Love Addiction: What is It? What are the Symptoms? How is it Treated?
Love addiction may sound less harmful than other types of addictions, but it can be just as perilous for your physical and mental well-being. Love addiction can have harmful consequences ranging from loss of child custody, damaged marriages or careers, to sexually transmitted diseases, stalking, or domestic violence. Sometimes love addicts develop other addictions, such as substance abuse, to avoid the emotional pain.
So what is love addiction? Is it the same thing as sex addiction?
Sex addiction and love addiction are similar in that they are both Intimacy Disorders. However, people who suffer from sex addictions find themselves preoccupied with sexual behavior and sex acts, while people with a love addiction are focused on finding romantic experiences. They are seeking emotionally charged experiences and fantasies, not necessarily sexual encounters.
Love addicts find themselves unable to have a genuine, meaningful relationship because they fear the challenges that come with real relationships, like rejection or emotional pain. They seek romantic fantasies as a way to experience love, an emotion many feel they have little ability to truly inspire.
Sometimes, love addicts jump from person to person, seeking the thrill of mystery and seduction. Others cling to a destructive relationship or repeatedly return to an ex-partner because they fear being alone.
What are some symptoms of love addiction?
It can be hard to tell if someone you care about may have a love addiction because our culture glorifies the pursuit of “the right one, or “happily ever after.” However, this search for the “perfect” love can get in the way of true intimacy.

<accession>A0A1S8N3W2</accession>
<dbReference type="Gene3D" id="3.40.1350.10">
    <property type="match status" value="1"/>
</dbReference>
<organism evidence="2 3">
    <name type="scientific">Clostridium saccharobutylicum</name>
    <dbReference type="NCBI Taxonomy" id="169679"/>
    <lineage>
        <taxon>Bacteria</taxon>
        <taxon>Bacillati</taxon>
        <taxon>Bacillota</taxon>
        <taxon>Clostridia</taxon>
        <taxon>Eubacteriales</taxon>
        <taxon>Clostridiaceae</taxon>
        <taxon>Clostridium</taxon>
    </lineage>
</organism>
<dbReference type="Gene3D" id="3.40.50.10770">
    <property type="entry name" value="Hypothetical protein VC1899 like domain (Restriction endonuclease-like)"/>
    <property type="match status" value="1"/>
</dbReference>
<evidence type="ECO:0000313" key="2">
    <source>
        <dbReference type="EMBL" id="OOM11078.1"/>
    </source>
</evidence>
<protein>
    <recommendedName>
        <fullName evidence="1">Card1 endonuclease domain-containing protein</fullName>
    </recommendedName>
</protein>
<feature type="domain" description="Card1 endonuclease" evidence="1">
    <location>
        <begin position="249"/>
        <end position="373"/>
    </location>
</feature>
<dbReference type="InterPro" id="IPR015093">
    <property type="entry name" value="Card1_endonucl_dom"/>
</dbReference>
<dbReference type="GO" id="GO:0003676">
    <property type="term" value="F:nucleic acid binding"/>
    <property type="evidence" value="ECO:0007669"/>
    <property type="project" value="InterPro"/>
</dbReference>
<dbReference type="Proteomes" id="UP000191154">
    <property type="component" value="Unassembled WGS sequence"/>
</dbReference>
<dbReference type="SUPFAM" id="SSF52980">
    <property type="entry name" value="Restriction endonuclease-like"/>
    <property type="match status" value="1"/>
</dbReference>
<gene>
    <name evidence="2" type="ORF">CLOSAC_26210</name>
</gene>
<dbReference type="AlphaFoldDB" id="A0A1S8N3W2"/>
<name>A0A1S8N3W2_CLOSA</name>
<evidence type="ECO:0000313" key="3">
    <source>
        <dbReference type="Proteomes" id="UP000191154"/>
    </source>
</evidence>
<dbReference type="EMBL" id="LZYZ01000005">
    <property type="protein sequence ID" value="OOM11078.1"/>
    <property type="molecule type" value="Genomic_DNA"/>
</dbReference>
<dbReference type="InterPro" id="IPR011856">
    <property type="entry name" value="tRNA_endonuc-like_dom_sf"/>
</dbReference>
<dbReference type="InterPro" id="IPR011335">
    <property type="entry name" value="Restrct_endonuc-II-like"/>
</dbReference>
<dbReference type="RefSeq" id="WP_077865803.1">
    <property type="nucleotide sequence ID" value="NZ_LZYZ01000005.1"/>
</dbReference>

The following behavioral patterns may be signs of a love addiction:
- Inability to sustain a relationship past the initial “exciting” stage
- Feeling worthless when not in a relationship
- Constant dissatisfaction with relationships/always searching for something better
- Using relationships to hide or escape from feelings of loneliness or worthlessness
- Repeatedly dating “troubled” or “emotionally distant” partners
- Trying to hold onto a love interest by “any means necessary,” even if it causes emotional damage or involves unsafe behavior
- Withdrawing from other interests when in a relationship
- Mistaking “intensity” in a relationship for intimacy
- Worrying that a current partner may not be “the one”
- Falling in love quickly and easily
- Lowering standards to avoid being single
- Ignoring warning signs that a partner is not good for him/her or is unwilling to commit
- Considering suicide because of a failed relationship
How is love addiction treated?
Treatment for love addiction is not dissimilar to treatment for other types of addiction, and can involve things like twelve-step programs or psychotherapy. Because people who suffer from love addictions have varied backgrounds, the type of treatment varies from person to person. Many love addicts have a history of childhood abuse, trauma, or neglect. Lack of nurturing care and positive attention during early years can lead to an underdeveloped sense of self in adulthood and a deep fear of rejection. It can be hard to learn how to develop a loving relationship when there were no healthy models to learn from during the formative years.
Individual and family or group counseling can be effective, especially when coupled with support groups and trauma therapy. Of course, the first step to healing is recognizing you have a problem. One of the first things you may be encouraged to do when you seek treatment is to abstain from relationships for a period of time. This helps you focus on yourself. You will learn to recognize some of your own tendencies and develop positive skills to replace maladaptive behaviors.